Black and white reproductions of Vincent van Goghs "The Starry Night" lack the beauty and depth of the original oil painting. In a similar fashion, images of stars and galaxies composed of a single wavelength band cannot convey the wealth of information now accessible to astronomers.
This false-color image shows infrared (red), optical (green), and X-ray (blue) views of the N49 supernova remnant. This object, the remains of an exploded star, has million-degree gas in the center, with much cooler gas at the outer parts of the remnant. Credit: NASA (SSC/HST/CXC), U.Illinois (R.Williams & Y.-H.Chu)
This false-color image shows infrared (red), optical (green), and X-ray (blue) views of the large star-forming complex N51. The warm ionized gas is shown in green, the hot ionized gas is in blue, and the proto-stars are primarily in red. Credit: NASA/SSC/MCELS/ESA/U.Illinois (Y.-H. Chu and R. A. Gruendl)
In recent years, a number of ground-based optical and radio surveys of the Large and Small Magellanic Clouds -- Earths nearest neighboring galaxies -- have become available. New composite images of optical, radio, infrared, ultraviolet and X-ray wavelengths are giving astronomers at the University of Illinois at Urbana-Champaign a clearer picture of the birth, life and death of massive stars, and their effect on the gas and dust of the interstellar medium surrounding them.
From their birth to their death, massive stars have a tremendous impact on their galactic surroundings. While alive, these stars energize and enrich the interstellar medium with their strong ultraviolet radiation and their fast stellar winds. As they die, shock waves from their death throes inject vast quantities of mechanical energy into the interstellar medium and can lead to the formation of future stars.
James E. Kloeppel | EurekAlert!
Physicists Design Ultrafocused Pulses
27.07.2017 | Universität Innsbruck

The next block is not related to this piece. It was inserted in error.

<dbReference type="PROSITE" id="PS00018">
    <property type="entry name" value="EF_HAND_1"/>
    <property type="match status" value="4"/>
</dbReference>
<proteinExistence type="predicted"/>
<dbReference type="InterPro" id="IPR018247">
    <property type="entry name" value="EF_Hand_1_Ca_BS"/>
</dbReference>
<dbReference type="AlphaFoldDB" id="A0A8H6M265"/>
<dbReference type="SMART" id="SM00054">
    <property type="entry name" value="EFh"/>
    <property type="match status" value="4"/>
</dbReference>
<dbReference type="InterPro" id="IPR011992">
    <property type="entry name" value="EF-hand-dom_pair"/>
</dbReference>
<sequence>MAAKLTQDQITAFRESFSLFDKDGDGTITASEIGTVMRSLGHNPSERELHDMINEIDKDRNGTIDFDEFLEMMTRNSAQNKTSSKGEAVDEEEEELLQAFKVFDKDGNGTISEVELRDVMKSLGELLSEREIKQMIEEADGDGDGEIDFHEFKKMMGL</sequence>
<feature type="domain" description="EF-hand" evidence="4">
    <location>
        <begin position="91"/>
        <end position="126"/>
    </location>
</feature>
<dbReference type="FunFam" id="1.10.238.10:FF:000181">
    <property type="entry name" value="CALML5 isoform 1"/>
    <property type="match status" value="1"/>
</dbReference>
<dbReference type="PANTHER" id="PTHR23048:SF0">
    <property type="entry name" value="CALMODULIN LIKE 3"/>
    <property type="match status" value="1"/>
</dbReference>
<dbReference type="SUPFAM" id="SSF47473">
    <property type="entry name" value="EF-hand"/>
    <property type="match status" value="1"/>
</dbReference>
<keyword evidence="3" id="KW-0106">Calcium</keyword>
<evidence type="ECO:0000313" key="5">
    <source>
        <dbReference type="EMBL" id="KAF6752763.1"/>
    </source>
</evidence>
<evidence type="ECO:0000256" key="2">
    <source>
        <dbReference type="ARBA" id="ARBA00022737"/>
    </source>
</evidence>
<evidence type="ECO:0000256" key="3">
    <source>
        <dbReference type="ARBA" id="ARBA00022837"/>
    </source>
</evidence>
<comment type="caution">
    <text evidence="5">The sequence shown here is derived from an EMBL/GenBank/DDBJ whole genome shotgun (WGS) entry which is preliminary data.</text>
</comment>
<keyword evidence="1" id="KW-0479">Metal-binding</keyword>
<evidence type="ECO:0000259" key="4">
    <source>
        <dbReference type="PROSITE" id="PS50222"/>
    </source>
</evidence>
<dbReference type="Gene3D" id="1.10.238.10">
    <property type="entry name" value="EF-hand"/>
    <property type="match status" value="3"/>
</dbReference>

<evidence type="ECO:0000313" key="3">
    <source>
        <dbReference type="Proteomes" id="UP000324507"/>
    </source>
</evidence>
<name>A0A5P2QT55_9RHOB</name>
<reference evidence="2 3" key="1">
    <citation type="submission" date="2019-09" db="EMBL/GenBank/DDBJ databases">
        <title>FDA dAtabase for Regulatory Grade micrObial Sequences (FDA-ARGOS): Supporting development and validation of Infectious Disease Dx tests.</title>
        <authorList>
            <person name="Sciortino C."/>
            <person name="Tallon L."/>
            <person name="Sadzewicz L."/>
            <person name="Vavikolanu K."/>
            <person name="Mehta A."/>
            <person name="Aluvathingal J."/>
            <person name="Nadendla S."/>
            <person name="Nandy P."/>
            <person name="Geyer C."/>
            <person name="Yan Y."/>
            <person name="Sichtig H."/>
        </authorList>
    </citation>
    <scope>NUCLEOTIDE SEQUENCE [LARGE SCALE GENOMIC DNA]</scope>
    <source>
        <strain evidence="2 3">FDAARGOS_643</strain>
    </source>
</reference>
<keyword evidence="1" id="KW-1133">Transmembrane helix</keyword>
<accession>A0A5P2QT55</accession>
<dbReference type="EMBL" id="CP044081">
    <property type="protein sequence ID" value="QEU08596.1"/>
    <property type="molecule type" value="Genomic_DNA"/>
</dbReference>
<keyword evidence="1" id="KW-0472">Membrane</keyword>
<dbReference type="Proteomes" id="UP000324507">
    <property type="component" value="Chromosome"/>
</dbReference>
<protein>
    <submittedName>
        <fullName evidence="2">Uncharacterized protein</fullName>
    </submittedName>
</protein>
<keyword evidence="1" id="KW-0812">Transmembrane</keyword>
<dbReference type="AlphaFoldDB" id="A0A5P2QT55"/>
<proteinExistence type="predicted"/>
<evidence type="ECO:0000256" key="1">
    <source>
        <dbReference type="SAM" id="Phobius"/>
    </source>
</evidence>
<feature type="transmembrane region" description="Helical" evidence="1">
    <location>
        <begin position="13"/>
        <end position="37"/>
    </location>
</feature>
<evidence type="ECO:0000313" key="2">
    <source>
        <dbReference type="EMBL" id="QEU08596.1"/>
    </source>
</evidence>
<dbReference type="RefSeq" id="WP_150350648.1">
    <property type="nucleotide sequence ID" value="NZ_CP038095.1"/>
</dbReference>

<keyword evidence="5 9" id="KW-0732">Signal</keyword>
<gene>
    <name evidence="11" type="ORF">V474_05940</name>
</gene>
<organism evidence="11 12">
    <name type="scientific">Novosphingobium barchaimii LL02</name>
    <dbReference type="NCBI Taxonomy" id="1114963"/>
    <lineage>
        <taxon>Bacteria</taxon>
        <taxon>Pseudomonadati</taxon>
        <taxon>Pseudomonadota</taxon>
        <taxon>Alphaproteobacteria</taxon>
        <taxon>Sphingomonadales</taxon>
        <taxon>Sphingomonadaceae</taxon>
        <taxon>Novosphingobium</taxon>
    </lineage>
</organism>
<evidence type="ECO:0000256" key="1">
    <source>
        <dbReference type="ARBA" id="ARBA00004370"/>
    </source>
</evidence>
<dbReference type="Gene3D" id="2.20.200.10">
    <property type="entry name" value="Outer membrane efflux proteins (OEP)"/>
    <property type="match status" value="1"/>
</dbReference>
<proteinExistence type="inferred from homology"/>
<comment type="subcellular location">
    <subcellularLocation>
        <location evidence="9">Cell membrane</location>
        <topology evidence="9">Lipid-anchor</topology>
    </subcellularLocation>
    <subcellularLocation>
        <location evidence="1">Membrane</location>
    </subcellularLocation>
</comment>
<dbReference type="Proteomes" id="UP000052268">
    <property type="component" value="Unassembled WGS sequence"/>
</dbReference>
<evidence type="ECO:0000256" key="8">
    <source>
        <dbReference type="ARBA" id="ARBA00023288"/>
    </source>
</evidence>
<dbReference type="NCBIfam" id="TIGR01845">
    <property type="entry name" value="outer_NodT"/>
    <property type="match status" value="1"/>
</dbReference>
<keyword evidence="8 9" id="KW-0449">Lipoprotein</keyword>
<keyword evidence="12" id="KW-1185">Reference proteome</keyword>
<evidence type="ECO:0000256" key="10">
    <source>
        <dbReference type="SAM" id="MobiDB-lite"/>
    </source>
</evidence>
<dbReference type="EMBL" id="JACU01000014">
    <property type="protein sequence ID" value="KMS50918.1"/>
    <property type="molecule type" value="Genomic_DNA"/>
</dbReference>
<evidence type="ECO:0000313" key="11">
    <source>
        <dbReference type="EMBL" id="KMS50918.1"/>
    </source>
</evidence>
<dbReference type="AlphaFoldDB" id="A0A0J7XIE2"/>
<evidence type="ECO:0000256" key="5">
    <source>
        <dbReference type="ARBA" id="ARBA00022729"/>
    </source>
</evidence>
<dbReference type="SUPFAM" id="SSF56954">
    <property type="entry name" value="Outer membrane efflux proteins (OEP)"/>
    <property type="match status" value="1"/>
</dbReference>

CCNY physicists master unexplored electron property
26.07.2017 | City College of New York
Physicists working with researcher Oriol Romero-Isart devised a new simple scheme to theoretically generate arbitrarily short and focused electromagnetic fields. This new tool could be used for precise sensing and in microscopy.
Microwaves, heat radiation, light and X-radiation are examples for electromagnetic waves. Many applications require to focus the electromagnetic fields to...
Strong light-matter coupling in these semiconducting tubes may hold the key to electrically pumped lasers
Light-matter quasi-particles can be generated electrically in semiconducting carbon nanotubes. Material scientists and physicists from Heidelberg University...
Fraunhofer IPA has developed a proximity sensor made from silicone and carbon nanotubes (CNT) which detects objects and determines their position. The materials and printing process used mean that the sensor is extremely flexible, economical and can be used for large surfaces. Industry and research partners can use and further develop this innovation straight away.
At first glance, the proximity sensor appears to be nothing special: a thin, elastic layer of silicone onto which black square surfaces are printed, but these...
3-D shape acquisition using water displacement as the shape sensor for the reconstruction of complex objects
A global team of computer scientists and engineers have developed an innovative technique that more completely reconstructs challenging 3D objects. An ancient...
Physicists have developed a new technique that uses electrical voltages to control the electron spin on a chip. The newly-developed method provides protection from spin decay, meaning that the contained information can be maintained and transmitted over comparatively large distances, as has been demonstrated by a team from the University of Basel’s Department of Physics and the Swiss Nanoscience Institute. The results have been published in Physical Review X.
For several years, researchers have been trying to use the spin of an electron to store and transmit information. The spin of each electron is always coupled...
26.07.2017 | Event News
21.07.2017 | Event News
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27.07.2017 | Life Sciences
27.07.2017 | Life Sciences
27.07.2017 | Health and Medicine